Welcome to the Ding Lab
The Ding Lab studies the molecular mechanisms that control the metabolic processes critical for cancer growth, focusing on childhood cancer neuroblastoma. His team currently investigates how cancer cells coordinate and activate various metabolic pathways to increase the production of building blocks for synthesizing proteins, nucleic acids, and lipids required for cell growth and proliferation. A molecular understanding of this metabolic reprogramming process may identify vulnerabilities that can be exploited for cancer therapy and biomarkers for diagnosis, prognosis, and monitoring treatment responses.
- To gain a broad understanding of the molecular mechanisms that drive cancer metabolism for therapeutic development.
- To create and maintain an outstanding laboratory for innovative biomedical research and for training next-generation scientists.
Metabolic reprogramming has a central role in the initiation and progression of cancer. This rewiring of cellular metabolism increases the manufacture of fuel and building blocks for biomass production, which is essential to sustain the growth and proliferation of cancer cells. However, the rewiring also makes cancer cells metabolically distinct from normal cells, thereby offering new therapeutic opportunities. We are investigating the molecular basis for the concept that metabolic reprogramming is intrinsically associated with sensitization to metabolic stress, providing a molecular rationale for manipulating metabolism in the direction of cancer therapy.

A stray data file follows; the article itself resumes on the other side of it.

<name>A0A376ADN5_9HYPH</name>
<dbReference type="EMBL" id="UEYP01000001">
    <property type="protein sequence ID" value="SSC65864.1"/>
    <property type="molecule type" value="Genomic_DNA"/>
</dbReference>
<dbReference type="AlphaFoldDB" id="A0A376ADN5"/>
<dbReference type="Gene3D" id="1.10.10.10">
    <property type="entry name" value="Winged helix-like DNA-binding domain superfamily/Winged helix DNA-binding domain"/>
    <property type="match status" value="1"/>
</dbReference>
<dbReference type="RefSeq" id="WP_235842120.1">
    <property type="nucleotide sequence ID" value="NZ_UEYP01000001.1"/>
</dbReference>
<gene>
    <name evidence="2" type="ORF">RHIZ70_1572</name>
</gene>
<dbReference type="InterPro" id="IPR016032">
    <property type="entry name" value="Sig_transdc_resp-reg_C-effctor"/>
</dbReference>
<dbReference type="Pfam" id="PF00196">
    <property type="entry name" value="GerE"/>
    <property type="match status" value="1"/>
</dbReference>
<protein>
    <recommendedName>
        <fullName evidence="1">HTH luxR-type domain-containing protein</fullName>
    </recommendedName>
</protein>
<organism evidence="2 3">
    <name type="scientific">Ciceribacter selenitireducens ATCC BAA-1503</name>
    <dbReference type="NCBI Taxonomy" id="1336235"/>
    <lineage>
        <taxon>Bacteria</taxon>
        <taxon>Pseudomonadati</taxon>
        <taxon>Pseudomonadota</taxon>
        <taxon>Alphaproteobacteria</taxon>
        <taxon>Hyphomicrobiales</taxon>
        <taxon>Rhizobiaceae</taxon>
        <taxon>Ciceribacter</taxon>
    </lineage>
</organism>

Neuroblastoma is a pediatric cancer of the sympathetic nervous system. Approximately half of all neuroblastoma cases are high-risk, with a poor overall survival rate, despite the remarkable advances in neuroblastoma therapy in recent years. A significant focus of our research is to identify metabolic vulnerabilities of high-risk neuroblastoma for therapeutic exploitation.